Your pelvic floor plays a critical role in pregnancy and childbirth. As a pregnant woman, it’s important to understand how the pelvic floor works and how to take care of it. Here’s what you need to know:
What is the pelvic floor?
The pelvic floor is a group of muscles starting from the pubic bone at the front of the pelvis and going to the tailbone at the back. These muscles provide support to the pelvic organs, such as the bladder, uterus, and rectum. They help control your bowel and bladder function.
Why is the pelvic floor important during pregnancy?
During pregnancy, the weight of the growing uterus puts pressure on the pelvic floor muscles. This can weaken the muscles and cause problems such as urinary incontinence (leaking urine), fecal or flatal incontinence (leaking stool or wind), and pelvic organ prolapse (when one or more of the pelvic organs drop down into the vagina).
How can I take care of my pelvic floor during pregnancy?
You can take care of your pelvic floor by doing pelvic floor exercises, also known as Kegels. These exercises squeeze and release the pelvic floor muscles. A video of the pelvic floor contracting can be found here:
When should I start doing pelvic floor exercises?
It’s a good idea to start doing pelvic floor exercises as soon as you find out you’re pregnant. They can help prevent or reduce the likelihood of urinary incontinence and other pelvic floor issues. However, it’s never too late to start – you can do Kegels at any stage of pregnancy.
What if I’m already experiencing pelvic floor problems?
It is not uncommon to experience some leaking of urine in pregnancy. It is particularly common with sneezing or laughing. You are most probably drinking more water than usual, and your baby’s head is pushing on your bladder. If you are experiencing urinary leakage, talk to Dr Porter. While most leakage is related to your pelvic floor, it is important not to miss a urinary tract infection which can cause bladder irritation and mimic the symptoms.
If you’re experiencing fecal incontinence or pelvic organ prolapse, please alert Dr. Porter, as specific treatments may be available. Treatments may include pelvic floor physical therapy, medication, or surgery if necessary.
How do I do pelvic floor exercises?
A guide from “Pelvic floor health for expectant and new mums” www.continence.org.au:
Step 1: Find your pelvic floor muscles
- Sit up tall and relax your shoulders. Also, relax your thighs and bottom (buttocks) and soften your abdomen (tummy).
- Locate or feel the different parts of your pelvic floor by lifting the muscles around:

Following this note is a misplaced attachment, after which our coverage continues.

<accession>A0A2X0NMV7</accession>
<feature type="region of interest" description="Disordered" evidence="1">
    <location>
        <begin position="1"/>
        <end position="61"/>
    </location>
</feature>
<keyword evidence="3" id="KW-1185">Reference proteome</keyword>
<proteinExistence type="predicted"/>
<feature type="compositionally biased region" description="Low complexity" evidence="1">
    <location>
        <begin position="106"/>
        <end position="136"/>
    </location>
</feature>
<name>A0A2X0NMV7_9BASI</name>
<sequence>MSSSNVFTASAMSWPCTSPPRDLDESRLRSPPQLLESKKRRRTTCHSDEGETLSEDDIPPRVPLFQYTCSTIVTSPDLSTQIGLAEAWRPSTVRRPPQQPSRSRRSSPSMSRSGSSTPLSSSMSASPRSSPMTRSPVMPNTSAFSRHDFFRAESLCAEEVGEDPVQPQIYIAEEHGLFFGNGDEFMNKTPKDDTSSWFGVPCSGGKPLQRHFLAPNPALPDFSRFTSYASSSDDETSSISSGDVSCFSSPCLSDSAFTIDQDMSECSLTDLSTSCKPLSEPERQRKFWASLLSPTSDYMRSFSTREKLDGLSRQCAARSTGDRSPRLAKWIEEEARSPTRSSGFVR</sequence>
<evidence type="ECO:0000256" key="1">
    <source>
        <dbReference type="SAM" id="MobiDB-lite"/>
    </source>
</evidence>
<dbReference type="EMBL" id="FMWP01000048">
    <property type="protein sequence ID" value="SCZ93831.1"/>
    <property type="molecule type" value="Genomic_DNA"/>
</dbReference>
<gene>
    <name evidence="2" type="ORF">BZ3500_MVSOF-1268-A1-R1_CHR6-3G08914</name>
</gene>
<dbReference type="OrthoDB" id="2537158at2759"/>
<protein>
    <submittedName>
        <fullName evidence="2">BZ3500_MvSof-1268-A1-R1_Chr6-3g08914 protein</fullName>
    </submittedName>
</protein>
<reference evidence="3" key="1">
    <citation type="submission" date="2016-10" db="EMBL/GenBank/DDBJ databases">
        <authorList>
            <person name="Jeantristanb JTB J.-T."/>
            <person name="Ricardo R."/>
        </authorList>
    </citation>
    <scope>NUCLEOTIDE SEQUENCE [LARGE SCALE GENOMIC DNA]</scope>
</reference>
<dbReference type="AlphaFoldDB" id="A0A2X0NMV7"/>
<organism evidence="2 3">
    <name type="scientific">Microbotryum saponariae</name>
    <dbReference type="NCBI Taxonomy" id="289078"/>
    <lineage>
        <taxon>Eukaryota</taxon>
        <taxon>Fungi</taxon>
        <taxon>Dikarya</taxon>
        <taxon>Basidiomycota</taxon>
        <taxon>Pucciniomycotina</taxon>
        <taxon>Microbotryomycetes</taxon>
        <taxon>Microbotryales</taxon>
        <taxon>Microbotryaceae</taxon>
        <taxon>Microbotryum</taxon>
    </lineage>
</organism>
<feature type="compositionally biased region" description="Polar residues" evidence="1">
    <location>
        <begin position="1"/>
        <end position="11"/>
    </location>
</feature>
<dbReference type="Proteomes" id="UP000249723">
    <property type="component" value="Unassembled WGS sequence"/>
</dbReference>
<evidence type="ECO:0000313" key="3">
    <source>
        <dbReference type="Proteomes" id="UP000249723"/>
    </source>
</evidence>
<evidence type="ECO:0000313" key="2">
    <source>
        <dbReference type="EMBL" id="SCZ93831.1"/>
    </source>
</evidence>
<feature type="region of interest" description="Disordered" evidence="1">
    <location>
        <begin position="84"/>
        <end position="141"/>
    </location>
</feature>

- Your urethra (front passage) as if trying to stop the flow of urine, then relax.
- Your vagina, drawing it upwards inside your pelvis, then relax.
- Your anus (back passage) as if trying to stop the passing of wind, then relax.
- Then lift all the pelvic floor muscles around your urethra, vagina, and anus simultaneously. Keep your legs and bottom relaxed.
- As you do this, there should be a feeling of lift each time the muscles are squeezed.
- Then let go and relax. There should be a distinct feeling of letting go.
- Lift and relax a couple more times to ensure you have found the right muscles.
Step 2: Exercise your pelvic floor muscles
- Lift and squeeze the pelvic floor muscles around your urethra, vagina, and anus simultaneously. Breathe while you hold your lift and squeeze.
- Aim to hold for 3 seconds, then relax them fully. Build up to hold for 5-8 seconds over time.
- Rest your pelvic floor muscles for the same time as you held the lift before repeating.
- Your shoulders, bottom, thighs, hands, and feet should remain relaxed.
- If you cannot feel your muscles contracting, change your position and try again. The exercises can be done while sitting, lying, or standing (lie on your side if you are over 16 weeks pregnant).
Step 3: Repeat!
- Repeat this process 3-5 times in one set, building up to 8-12 times in a set over time, as long as you can do it with the right technique.
- Try to do 3 sets each day in a variety of positions.
- 3-5 quick lifts of your pelvic floor can also be done, building up to 8-12 before or after your pelvic floor holds.
What if I can’t get the right muscles to hold/tighten/relax?
You may benefit from professional assistance if you have trouble with the above exercises. Dr. Porter can refer you to a local pelvic floor physiotherapist.
Can I overdo pelvic floor exercises?
It’s possible to overdo pelvic floor exercises, just like any other type of exercise. Doing too many Kegels or holding them for too long can cause muscle fatigue and lead to more problems. If the exercises cause pain or discomfort at any time, discontinue them. If you are at risk of overdoing your pelvic floor exercises, Dr. Porter may suggest you see a physiotherapist who can write you an individualised program.
What else can I do to take care of my pelvic floor?
In addition to doing pelvic floor exercises, there are other things you can do to take care of your pelvic floor during pregnancy. These include maintaining a healthy weight, avoiding coughing and constipation, eating high-fibre foods (fresh fruit and vegetables), and practicing good posture.
- Don’t ignore the urge to urinate. Go to the toilet right away.
- That being said, only go to the toilet when you need to. Don’t go frequently and ‘just in case’ as this can train your bladder to hold less volume.
- Rest your feet on a small stool. The ideal toileting position is when your knees are higher than your hips. You can relax in this position by leaning forward and resting your forearms on your thighs.